For good or for bad, there’s a sharp decline in the volume of pages printed at home and in offices as the world continues to shift to digital in the wake of Covid-19, with a new forecast predicting colossal cuts by the year’s end.

The Covid-19 pandemic will lead to paper consumption falling “13.7 percent in 2020, from 3.2 trillion pages in 2019 to 2.8 trillion pages in 2020,” analysts from the International Data Corporation (IDC) have predicted. Apart from saving more trees, this would exacerbate the existing problems faced by an industry already in decline. 

The IDC states that page volumes are now forecast to see a compound annual growth rate (CAGR) of minus 4.8 percent over the 2019-2024 forecast period, far worse than the already feeble 2015-2019 CAGR of minus 1.2 percent.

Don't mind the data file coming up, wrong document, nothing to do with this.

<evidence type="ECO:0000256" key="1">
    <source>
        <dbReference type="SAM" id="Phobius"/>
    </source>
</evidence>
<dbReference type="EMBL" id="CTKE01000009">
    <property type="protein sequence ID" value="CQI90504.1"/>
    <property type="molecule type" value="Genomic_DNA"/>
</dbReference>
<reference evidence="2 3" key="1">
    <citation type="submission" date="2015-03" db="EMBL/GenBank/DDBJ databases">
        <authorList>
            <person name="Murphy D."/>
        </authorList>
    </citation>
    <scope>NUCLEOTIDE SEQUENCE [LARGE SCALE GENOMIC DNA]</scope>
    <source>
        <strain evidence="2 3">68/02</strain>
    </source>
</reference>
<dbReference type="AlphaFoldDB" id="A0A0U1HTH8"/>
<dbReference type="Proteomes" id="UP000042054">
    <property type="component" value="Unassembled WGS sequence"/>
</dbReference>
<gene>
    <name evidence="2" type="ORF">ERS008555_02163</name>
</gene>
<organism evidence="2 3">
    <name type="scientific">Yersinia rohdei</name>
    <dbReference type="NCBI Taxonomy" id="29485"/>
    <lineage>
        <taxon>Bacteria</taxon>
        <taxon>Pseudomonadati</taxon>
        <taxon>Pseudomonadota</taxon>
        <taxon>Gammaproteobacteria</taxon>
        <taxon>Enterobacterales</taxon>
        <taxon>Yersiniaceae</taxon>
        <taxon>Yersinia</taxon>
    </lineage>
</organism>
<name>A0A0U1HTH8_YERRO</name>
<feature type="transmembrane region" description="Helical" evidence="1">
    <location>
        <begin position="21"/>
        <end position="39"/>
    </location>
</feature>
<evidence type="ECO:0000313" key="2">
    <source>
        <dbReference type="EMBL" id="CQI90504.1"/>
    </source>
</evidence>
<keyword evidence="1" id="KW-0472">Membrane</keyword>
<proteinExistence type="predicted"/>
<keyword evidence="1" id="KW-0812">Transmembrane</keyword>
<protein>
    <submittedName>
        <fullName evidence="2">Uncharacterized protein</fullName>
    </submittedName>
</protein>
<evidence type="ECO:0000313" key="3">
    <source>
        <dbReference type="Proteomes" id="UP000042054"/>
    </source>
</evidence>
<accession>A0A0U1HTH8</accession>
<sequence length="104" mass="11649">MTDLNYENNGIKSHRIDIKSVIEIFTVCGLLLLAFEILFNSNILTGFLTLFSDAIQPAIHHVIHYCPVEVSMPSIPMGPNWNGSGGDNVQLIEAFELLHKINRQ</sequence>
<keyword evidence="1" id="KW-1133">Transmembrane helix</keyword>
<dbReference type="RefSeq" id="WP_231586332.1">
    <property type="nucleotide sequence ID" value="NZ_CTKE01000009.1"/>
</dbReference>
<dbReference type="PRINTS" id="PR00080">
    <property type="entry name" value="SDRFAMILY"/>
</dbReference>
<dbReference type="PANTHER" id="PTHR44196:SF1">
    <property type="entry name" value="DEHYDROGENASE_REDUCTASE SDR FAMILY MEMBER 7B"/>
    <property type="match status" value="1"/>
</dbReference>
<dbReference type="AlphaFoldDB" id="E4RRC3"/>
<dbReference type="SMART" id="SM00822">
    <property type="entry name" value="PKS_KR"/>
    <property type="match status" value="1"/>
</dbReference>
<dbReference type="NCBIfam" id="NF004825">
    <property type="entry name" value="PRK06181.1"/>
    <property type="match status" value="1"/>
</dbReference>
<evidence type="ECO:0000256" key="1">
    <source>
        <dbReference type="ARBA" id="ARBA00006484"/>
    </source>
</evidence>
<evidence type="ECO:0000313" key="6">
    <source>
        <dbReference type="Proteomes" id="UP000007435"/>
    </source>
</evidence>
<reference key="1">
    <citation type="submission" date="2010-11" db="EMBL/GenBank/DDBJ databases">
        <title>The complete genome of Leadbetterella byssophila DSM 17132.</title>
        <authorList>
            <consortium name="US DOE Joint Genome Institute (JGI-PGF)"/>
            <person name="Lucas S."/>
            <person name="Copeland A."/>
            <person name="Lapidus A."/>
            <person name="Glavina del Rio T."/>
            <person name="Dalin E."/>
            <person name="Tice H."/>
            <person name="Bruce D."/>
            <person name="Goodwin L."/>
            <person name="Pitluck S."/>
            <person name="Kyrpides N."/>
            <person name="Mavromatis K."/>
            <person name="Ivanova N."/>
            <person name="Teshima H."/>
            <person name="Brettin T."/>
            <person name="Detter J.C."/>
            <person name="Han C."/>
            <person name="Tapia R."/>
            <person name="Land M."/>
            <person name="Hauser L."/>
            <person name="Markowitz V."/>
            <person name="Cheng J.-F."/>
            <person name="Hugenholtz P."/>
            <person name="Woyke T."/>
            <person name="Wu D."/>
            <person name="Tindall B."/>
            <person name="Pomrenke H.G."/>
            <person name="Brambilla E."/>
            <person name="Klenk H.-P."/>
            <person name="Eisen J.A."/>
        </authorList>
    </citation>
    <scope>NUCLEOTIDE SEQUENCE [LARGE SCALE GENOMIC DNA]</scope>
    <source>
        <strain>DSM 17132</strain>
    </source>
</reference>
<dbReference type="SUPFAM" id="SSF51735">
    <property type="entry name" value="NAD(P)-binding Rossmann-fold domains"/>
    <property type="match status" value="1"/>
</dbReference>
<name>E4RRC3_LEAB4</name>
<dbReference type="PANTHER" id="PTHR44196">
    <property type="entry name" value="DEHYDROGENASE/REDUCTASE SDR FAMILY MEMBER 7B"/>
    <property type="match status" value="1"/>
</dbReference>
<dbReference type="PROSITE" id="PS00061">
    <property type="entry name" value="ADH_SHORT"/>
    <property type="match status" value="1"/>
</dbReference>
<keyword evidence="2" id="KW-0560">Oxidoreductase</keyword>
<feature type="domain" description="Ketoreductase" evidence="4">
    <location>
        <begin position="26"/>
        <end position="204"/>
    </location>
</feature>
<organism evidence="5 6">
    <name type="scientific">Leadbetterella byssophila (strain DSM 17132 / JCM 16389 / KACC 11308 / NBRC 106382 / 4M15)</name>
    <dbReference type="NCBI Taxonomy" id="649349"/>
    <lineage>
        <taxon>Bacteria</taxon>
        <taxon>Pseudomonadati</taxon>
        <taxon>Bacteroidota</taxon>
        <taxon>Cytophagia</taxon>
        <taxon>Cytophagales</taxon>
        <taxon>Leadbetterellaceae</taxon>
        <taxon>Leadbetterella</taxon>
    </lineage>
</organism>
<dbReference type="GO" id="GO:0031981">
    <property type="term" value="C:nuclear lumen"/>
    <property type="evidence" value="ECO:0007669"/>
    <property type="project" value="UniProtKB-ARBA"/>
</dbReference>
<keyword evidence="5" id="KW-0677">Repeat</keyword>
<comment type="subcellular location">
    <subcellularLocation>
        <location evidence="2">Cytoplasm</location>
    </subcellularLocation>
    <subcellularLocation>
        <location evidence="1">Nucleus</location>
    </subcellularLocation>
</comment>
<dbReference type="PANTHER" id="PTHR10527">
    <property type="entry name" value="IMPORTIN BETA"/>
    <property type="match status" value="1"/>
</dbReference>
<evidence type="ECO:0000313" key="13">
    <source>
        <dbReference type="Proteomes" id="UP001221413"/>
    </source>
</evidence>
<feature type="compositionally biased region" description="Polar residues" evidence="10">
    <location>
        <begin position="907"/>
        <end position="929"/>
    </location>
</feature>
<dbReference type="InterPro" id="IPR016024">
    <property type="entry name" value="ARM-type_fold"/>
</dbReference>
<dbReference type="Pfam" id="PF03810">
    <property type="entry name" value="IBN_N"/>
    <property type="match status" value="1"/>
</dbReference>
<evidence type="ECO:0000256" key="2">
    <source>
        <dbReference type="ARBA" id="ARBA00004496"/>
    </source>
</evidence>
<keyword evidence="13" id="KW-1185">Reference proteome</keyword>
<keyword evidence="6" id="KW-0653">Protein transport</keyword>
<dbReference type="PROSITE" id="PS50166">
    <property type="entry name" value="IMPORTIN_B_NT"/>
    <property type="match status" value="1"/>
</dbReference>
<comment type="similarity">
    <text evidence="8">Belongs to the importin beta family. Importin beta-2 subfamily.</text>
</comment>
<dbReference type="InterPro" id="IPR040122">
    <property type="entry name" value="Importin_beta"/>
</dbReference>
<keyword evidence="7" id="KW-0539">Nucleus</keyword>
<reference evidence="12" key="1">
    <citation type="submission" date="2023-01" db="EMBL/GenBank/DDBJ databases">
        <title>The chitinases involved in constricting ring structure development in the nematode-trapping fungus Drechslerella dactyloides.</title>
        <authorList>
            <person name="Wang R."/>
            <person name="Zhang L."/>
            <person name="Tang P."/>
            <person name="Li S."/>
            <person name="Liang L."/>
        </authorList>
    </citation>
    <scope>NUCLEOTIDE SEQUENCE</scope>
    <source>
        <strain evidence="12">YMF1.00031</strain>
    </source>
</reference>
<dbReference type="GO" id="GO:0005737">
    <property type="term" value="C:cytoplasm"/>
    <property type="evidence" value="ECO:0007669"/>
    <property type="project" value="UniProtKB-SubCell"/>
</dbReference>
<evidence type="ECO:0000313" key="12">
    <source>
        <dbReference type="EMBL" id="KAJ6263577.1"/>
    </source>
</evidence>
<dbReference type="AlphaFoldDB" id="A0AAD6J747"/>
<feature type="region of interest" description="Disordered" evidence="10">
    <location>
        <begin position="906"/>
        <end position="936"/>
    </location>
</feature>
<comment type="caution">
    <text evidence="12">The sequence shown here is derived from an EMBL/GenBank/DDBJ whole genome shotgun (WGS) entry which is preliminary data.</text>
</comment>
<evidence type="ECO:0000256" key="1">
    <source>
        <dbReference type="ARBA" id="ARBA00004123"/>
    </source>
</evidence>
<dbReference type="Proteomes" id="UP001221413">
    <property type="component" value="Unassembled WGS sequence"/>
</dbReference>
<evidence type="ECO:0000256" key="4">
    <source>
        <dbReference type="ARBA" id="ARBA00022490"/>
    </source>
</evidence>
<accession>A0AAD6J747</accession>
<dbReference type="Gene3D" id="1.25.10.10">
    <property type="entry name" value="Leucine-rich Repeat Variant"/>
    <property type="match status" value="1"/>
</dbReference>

“More than 6 million pages were printed every minute globally in 2019. This amount covers the area of 54 football pitches. COVID-19 is expected to remove print volume that would fill the area of 7 football fields every minute in 2020,” says Ilona Stankeova, senior research director, Imaging Devices & Document Solutions, IDC Europe.

As much as going digital may be better for the environment, studies suggest there is an educational trade-off.

Research from August 2019 found that students absorb more information when reading text on paper than on screens.

Whether or not our increasing reliance on technology is worthwhile remains to be seen. However, with Covid-19 still in full swing, it looks as if our decision to continue down this road has already been made for us. Let’s hope it wasn’t all one big paper tiger. 

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